It’s too early to say whether this high acceptance rate reflects better targeting of at-risk people via outreach, greater knowledge of and acceptance of PrEP with time, or simply that a few ‘early adopters’ who may have wanted PrEP for some time now have a way to get it.

Presenter Yogan Pillay, who is in charge of implementing the PrEP programme at South Africa’s Department of Health, did comment that “With hindsight, the way we rolled out PrEP may have inadvertently stigmatised it” by offering it initially to already stigmatised populations.

Side-effects and stigma – the two most important reasons for discontinuation

Diantha Pillay of South Africa’s Wits Reproductive Health and HIV Institute presented in-depth qualitative findings from FSWs and MSM who took PrEP up till June 2017 at nine of the 16 PrEP implementation sites that were open at the time.

The researchers selected 299 FSWs, MSM and general-population members from clinic attendees. Firstly, they excluded people who had never heard of PrEP. PrEP knowledge was widespread among FSWs and MSM: only seven sex workers (4.5%) and three MSM (3.75%) had never heard of it. Among the general population members selected, 46% had never heard of it.

Among the 260 people who had heard of PrEP, 94 were currently using it, 80 had used it but stopped, and 86 had never used it.

The survey showed that even in these PrEP implementation sites, not everyone was being offered PrEP who might take it. Among those who had never heard of PrEP, nearly half (45%) of FSWs had never been offered it, two-thirds of MSM, and three-quarters of the ‘other’ group.

The most common reason for wanting to start, or to continue, PrEP was that the person was sexually active; “HIV risk” was less often cited as a reason to take PrEP among the MSM and other categories, though it was cited just as often among the FSW.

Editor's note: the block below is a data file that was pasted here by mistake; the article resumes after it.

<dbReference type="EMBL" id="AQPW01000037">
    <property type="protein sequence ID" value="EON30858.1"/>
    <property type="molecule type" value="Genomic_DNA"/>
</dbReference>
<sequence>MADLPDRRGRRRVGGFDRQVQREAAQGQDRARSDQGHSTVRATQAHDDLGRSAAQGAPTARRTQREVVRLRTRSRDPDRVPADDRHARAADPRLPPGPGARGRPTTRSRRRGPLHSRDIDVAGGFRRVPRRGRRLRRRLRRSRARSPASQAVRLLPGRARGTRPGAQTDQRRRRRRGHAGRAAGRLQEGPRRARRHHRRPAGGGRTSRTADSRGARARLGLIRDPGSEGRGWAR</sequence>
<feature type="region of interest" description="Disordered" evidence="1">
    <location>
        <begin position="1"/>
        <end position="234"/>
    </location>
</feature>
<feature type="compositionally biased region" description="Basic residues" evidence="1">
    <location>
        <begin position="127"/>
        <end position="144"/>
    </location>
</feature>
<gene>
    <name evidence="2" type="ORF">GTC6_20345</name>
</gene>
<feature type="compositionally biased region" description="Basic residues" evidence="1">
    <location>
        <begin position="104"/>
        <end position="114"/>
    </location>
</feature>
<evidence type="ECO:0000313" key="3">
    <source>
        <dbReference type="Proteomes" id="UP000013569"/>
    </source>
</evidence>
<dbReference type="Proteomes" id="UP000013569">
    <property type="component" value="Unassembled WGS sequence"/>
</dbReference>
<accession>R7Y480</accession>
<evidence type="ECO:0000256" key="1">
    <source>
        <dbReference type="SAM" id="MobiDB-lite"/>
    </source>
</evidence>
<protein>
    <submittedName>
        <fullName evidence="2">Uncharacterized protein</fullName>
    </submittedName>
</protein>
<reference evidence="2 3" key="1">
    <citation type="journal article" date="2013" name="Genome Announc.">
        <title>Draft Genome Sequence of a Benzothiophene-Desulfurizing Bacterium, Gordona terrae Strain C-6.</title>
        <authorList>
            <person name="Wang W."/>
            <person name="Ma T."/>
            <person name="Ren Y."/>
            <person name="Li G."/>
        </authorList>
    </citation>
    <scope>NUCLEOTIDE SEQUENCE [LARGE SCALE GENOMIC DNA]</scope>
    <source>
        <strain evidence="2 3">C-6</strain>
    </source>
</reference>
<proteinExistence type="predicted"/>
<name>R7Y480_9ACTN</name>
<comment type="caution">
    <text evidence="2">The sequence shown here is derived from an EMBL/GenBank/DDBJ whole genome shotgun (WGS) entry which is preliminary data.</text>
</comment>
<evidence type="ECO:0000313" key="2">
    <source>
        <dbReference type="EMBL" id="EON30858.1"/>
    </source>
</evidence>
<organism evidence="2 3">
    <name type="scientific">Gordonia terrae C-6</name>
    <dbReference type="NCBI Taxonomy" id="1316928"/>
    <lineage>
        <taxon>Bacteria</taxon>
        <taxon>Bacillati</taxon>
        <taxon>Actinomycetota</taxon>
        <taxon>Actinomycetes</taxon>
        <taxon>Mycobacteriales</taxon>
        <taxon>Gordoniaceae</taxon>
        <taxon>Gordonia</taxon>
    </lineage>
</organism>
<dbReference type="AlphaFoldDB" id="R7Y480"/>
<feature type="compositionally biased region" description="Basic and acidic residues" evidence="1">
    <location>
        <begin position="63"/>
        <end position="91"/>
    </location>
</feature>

Among those who had stopped PrEP, side-effects were by far the most common reason to stop among FSWs and MSM: three-quarters of FSWs and 87% of MSM said that side-effects including gastro-intestinal upset, nausea, dizziness and headaches were their main reason for stopping. In contrast, among the ‘other’ category, the most common reason for stopping PrEP was that people felt stigmatised by it.

Among these past users, 83% said side-effects had affected their daily lives and even among current users, 59% said they had experienced them and 31% said they affected their daily lives.

Diantha Pillay commented that although a majority of PrEP users recalled being told about side-effects in pre-PrEP counselling sessions, only a minority received advice on how to manage those side-effects.

Back in Kenya, Jordan Kyongo of the Nairobi-based HIV organisation LVCT Health concurred that side-effects were one of the most common reasons for discontinuing PrEP.

A 2015-2017 PrEP demonstration project was based in the cities of Kisumu and Homa Bay on Lake Victoria and in the capital Nairobi. It enrolled 796 FSWs, 597 MSM and 723 general-population young women.

Although, in a 2013 feasibility study, 85% of potential participants had said they would use PrEP, 25% of those screened for PrEP never turned up for their initial PrEP prescription appointment (34% of FSWs). But what was really striking was the drop-out rate in the first month. Forty per cent of FSWs prescribed PrEP never turned up for their second prescription, 55% of MSM and fully 70% of general-population young women.